Officials from cities and towns interested in applying for funding through several programs operated by the state Division of Water Infrastructure can attend five separate training session being held in the month of March. The sessions are designed to help in the application process, and the division staff strongly encourages those towns and cities that are considering applying to send a representative to one of the sessions. Three of the four programs are new. The programs are the Clean Water State Revolving Fund, State Project Grants, Asset Inventory and Assessment Grants, and Merger/Consolidation Grants. The sessions will be held March 17 in Mooresville, March 18 in Valdese, March 28 in Washington, March 30 in Fayetteville and March 31 in Raleigh. Seating is limited and you must register by March 11 to attend. Contact Jennifer Haynie at for more information or to RSVP. You can also find more information about the application process for the division's funding programs here
Wilmington officials say they are seeing rising interest in historic building renovation in the wake of the reinstatement of a state historic tax credit. George Edwards of the Historic Wilmington Foundation told the Wilmington Star-News that his office is receiving four to five calls a week. State officials, meanwhile, say it is too early to judge the effects of the tax credit. N.C. Commerce officials have also recently said that three separate TV and film productions will be coming to the state thanks to expanded film grants approved by legislators. A remake of the film "Dirty Dancing" will be filmed in Buncombe and Jackson counties; an independent film called "Three Billboards Outside Ebbing, Missouri" also will be filmed in those counties; and a TV series called "Shots Fired" will be made in the Charlotte area. Read more on the historic tax credit news here, and more about the film grants here.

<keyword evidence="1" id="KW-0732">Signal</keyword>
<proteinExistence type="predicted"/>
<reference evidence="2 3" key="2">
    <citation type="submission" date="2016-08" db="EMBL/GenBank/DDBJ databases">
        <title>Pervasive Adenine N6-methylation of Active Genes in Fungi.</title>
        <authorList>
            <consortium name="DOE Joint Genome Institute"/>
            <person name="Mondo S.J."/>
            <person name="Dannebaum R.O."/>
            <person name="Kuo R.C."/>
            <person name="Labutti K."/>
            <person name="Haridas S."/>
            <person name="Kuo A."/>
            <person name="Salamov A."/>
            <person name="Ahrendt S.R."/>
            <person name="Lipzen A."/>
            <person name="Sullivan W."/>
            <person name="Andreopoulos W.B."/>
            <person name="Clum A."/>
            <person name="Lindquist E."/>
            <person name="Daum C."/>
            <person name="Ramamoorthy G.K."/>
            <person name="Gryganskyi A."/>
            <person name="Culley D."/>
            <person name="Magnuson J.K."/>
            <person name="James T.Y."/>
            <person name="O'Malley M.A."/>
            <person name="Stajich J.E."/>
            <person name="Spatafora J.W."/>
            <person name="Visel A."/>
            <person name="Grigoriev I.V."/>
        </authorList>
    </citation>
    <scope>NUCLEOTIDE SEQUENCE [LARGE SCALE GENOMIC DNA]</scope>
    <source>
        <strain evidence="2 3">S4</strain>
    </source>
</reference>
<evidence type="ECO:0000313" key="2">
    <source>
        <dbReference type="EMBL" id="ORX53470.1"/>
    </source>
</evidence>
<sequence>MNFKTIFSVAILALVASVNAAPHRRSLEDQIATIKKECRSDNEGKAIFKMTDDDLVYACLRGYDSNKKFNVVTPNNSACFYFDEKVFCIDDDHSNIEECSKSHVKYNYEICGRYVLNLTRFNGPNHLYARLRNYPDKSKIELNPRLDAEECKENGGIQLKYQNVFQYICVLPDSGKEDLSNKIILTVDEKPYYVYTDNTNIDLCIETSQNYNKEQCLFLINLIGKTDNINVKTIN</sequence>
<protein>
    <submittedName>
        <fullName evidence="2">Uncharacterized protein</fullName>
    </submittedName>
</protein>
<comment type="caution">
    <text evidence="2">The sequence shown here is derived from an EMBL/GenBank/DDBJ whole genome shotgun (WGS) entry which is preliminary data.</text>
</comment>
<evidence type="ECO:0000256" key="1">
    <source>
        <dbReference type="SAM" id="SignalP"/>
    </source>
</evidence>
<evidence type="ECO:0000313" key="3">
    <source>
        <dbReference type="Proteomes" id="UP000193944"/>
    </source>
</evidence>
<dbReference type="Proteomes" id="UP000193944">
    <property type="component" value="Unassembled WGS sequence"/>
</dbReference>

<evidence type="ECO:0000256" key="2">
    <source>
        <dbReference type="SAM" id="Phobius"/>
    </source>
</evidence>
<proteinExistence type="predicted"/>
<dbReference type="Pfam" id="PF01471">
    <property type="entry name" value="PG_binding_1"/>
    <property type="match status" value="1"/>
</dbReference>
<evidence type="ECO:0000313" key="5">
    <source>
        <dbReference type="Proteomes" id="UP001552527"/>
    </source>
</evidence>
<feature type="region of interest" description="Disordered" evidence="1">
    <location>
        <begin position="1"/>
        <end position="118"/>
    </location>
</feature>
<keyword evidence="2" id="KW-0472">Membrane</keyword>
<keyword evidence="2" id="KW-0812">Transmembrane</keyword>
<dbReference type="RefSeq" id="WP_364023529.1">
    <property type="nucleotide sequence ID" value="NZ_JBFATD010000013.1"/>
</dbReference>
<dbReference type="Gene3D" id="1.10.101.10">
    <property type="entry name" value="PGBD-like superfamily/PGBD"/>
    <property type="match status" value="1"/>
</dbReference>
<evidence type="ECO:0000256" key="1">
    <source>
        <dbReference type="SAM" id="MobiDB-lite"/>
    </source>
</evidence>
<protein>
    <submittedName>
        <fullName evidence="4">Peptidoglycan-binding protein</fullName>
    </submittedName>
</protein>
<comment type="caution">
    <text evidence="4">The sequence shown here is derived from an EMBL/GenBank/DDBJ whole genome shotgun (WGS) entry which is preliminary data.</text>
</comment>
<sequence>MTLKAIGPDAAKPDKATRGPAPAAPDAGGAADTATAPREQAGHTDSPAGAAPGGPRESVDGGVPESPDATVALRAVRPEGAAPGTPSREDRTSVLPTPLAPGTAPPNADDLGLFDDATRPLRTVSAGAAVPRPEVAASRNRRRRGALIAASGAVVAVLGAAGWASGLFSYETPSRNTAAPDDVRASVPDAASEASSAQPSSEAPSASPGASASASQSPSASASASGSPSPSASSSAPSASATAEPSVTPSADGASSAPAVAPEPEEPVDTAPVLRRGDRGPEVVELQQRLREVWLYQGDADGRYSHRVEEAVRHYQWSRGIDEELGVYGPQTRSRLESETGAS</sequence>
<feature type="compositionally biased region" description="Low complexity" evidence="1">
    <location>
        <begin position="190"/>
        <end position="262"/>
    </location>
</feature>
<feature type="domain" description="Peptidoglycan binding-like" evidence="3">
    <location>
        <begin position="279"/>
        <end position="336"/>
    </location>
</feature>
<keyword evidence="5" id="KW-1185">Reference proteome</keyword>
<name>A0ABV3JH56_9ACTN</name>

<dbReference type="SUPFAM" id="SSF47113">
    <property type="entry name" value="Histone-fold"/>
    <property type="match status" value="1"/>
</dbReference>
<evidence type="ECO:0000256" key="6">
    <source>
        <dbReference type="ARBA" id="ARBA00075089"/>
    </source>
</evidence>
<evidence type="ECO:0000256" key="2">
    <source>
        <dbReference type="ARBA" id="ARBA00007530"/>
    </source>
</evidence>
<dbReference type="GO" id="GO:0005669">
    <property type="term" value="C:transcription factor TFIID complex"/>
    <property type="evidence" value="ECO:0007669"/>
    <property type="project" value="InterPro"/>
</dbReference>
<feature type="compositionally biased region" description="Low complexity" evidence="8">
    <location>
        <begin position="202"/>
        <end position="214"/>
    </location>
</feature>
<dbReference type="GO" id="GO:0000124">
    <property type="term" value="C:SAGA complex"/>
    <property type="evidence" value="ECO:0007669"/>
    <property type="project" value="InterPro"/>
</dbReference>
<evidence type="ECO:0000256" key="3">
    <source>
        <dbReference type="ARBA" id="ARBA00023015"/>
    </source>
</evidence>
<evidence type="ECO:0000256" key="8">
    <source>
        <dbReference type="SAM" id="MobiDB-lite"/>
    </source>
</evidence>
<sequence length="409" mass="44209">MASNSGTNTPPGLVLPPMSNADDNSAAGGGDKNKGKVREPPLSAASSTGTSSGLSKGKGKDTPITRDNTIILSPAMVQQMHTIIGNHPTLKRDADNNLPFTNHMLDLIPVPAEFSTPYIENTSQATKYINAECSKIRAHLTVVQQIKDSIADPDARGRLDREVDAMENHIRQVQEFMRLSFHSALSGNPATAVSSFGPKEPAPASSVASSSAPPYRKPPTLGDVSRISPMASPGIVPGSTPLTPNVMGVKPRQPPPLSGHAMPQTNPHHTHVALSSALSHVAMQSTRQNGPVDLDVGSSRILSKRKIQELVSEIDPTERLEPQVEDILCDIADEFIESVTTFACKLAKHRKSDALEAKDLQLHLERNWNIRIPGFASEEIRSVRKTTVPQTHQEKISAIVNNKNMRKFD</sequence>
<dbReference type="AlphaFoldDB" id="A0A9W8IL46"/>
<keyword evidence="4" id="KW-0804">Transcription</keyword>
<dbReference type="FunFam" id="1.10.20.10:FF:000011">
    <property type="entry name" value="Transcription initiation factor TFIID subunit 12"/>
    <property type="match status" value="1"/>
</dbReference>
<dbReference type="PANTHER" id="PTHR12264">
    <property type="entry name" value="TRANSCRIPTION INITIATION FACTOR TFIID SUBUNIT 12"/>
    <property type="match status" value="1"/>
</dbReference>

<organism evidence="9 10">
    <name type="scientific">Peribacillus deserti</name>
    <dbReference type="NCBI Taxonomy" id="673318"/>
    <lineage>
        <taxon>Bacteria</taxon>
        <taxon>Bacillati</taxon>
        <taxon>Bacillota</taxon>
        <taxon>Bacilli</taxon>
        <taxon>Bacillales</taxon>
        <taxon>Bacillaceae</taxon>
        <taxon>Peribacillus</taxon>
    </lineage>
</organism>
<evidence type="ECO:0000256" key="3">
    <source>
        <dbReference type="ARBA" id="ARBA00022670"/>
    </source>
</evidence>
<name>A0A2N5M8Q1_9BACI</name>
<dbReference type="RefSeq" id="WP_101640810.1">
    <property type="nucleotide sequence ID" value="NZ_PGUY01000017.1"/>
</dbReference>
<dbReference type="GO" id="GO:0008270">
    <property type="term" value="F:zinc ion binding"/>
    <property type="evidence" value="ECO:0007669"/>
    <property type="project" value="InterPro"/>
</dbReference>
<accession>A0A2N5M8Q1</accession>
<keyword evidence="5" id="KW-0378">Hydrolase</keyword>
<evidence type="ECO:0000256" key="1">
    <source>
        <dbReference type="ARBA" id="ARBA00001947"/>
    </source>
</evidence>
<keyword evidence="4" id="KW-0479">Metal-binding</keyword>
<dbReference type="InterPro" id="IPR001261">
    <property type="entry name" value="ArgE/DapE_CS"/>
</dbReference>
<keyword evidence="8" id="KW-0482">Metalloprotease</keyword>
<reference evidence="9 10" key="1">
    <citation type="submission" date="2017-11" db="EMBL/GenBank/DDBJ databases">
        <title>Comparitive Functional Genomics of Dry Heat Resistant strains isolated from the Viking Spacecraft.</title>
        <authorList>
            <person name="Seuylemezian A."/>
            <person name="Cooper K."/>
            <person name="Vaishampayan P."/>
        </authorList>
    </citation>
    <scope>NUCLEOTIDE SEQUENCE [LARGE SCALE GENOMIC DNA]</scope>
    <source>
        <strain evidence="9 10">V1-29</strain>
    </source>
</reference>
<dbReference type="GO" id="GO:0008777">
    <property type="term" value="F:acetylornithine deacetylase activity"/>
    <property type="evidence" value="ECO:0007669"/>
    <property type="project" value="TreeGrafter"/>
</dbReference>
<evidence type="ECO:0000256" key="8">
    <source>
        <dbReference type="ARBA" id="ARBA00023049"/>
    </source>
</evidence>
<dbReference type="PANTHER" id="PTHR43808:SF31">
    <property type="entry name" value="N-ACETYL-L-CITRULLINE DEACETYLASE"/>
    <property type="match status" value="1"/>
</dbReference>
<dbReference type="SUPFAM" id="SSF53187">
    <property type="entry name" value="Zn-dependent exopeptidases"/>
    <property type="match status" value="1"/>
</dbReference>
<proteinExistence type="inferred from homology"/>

Leachate collected from the bottom of pits where coal ash is being dumped in Chatham County is being treated at a Sanford wastewater treatment plant without incident, The Fayetteville Observer reports. Sanford officials say five to 15 trucks a day are bringing as much as 6,000 gallons each to the plant, and that the liquid from the coal ash is going through the entire treatment process while remaining in compliance with its discharge permits. The treatment of the collected liquid has been occurring for the last three months. The leachate and its treatment are the result of the Duke Energy's initial efforts to clean up coal ash ponds at 14 power plant sites around the state. Read more about the treatment and clean-up here.
The contest to elect someone to the newly crafted 13th Congressional District could turn into a crowded battle between state legislators. Rep. John Blust of Greensboro is the latest to say that he will seek the seat. Sen. Andrew Brock of Mocksville has already announced, and Rep. Jon Hardister of Greensboro has said that he is considering seeking the post. Also this week, Rep. Cecil Brockman of High Point said that he is contemplating a run. The primaries for the contest are now scheduled for June 7, but the latest districts remain the subject of a court challenge.